Byline: Timothy Warren, THE WASHINGTON TIMES
Maryland's new deputy secretary of behavioral health and disabilities compiled a record of patient scandals and a whistleblower lawsuit at a similar position in Delaware over the past nine years. Renata Henry, 59, was pushed out of Delaware's Division of Substance Abuse and Mental Health in September after a yearlong legislative probe of patient abuse and neglect culminated in a damning auditor's report on the handling of patient finances.
Almost immediately, she found a new home in Maryland's Department of Health and Mental Hygiene.
God help Maryland, said Dr. David Springer, former head of medical staff at the Delaware Psychiatric Center (DPC). Dr. Springer, an outspoken critic of management at Delaware's only public psychiatric facility, won a federal whistleblower lawsuit after Ms. Henry fired him in 2000.
Maryland Department of Health and Mental Hygiene Secretary John Colmers' decision to hire Ms. Henry was announced with little fanfare.
We were aware there were concerns and she and others were thoroughly vetted in the hiring process. The overwhelming feedback was that Renata Henry has outstanding leadership and management skills, said John Hammond, a Maryland health department spokesman.
In August, Delaware House Majority Leader Richard Cathcart, chairman of a special investigative committee, called for Ms. Henry and Health and Social Services Secretary Vince Meconi to resign after the state auditor highlighted possible misuse of patient trust fund accounts by staff at the state hospital. Ms. Henry resigned in September. She did not return calls seeking comment for this story.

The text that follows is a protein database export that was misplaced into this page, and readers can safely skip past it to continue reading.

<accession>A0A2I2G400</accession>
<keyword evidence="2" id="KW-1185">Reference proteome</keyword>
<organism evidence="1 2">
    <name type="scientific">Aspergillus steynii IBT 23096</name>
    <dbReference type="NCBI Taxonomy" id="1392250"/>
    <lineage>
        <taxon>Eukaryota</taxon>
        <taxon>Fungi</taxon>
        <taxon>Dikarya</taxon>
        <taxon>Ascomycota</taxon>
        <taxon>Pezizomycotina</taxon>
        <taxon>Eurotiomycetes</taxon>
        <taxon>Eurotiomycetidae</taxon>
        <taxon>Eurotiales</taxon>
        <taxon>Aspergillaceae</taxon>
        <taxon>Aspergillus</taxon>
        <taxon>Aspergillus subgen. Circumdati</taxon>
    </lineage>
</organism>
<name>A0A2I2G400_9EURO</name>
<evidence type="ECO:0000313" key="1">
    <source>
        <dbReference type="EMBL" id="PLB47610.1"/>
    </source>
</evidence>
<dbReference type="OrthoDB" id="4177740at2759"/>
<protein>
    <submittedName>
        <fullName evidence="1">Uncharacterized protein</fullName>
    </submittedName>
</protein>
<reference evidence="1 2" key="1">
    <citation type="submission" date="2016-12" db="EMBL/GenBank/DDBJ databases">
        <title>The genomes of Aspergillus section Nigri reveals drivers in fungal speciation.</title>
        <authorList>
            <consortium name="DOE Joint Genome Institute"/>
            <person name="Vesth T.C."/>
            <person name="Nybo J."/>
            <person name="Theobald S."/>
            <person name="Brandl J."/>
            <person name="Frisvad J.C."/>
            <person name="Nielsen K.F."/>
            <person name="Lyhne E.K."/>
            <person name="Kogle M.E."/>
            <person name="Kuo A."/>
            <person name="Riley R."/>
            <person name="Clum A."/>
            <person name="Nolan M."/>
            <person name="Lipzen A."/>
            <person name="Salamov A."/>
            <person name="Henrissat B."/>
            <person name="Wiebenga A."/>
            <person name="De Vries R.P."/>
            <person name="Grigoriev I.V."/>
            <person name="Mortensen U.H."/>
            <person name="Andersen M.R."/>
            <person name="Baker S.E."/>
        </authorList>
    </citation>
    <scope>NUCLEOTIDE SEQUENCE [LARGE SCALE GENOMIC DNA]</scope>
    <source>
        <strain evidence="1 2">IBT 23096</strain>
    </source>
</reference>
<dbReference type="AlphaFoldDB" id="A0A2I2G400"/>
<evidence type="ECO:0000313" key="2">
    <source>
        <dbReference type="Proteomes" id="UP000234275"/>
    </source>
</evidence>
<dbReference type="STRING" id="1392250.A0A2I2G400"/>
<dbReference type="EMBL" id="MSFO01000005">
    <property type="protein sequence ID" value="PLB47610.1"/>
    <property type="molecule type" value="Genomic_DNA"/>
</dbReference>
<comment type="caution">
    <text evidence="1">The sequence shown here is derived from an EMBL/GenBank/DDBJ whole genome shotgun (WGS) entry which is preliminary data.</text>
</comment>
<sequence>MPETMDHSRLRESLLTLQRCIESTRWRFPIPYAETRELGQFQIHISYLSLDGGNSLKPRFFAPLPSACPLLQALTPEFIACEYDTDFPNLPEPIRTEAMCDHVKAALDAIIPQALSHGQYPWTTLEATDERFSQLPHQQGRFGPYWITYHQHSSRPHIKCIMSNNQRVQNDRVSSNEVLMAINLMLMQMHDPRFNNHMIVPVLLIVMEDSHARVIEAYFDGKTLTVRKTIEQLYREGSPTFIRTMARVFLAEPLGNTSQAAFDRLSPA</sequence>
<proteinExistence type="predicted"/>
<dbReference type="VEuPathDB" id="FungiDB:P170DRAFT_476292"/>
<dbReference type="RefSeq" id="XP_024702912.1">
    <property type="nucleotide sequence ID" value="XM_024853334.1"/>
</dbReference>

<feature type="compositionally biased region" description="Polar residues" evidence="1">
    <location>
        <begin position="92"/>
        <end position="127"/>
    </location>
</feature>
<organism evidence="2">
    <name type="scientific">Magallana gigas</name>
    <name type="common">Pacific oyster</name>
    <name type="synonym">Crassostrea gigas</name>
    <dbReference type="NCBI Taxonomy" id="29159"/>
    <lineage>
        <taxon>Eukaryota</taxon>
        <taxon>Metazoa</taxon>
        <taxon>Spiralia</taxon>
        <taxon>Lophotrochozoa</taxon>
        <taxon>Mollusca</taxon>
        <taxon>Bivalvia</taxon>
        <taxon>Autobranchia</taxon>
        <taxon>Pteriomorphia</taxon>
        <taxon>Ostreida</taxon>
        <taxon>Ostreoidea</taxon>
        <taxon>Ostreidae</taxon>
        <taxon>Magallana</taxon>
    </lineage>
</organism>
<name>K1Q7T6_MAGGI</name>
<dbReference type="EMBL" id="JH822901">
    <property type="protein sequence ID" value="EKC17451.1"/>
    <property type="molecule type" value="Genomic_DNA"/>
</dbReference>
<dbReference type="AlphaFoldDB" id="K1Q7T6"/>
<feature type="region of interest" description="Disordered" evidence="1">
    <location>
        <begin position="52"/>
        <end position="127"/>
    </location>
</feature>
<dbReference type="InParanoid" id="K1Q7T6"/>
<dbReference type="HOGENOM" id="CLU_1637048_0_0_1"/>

Mr. Cathcart's investigation was spurred by a special report in the Wilmington News Journal in July 2007. The article quoted nurses at the facility saying excessive force was used against patients and that staff who spoke out against it had their cars vandalized.
The hospital faced numerous accusations about mistreatment of patients during Ms. Henry's tenure - including verbal and physical assault by staff, overmedication and safety concerns. One patient said that staff ignored her complaint of sexual abuse by another patient. Reports of abuse, neglect or mistreatment at the hospital more than tripled from 2001 to 2006, from 35 to 119.
More than a year ago, my committee began investigating the DPC, and what we found was astounding, Mr. Cathcart told the News Journal in August. We found patients had been abused, neglected and intimidated, and to date, nothing has changed in [the state mental health division] leadership. …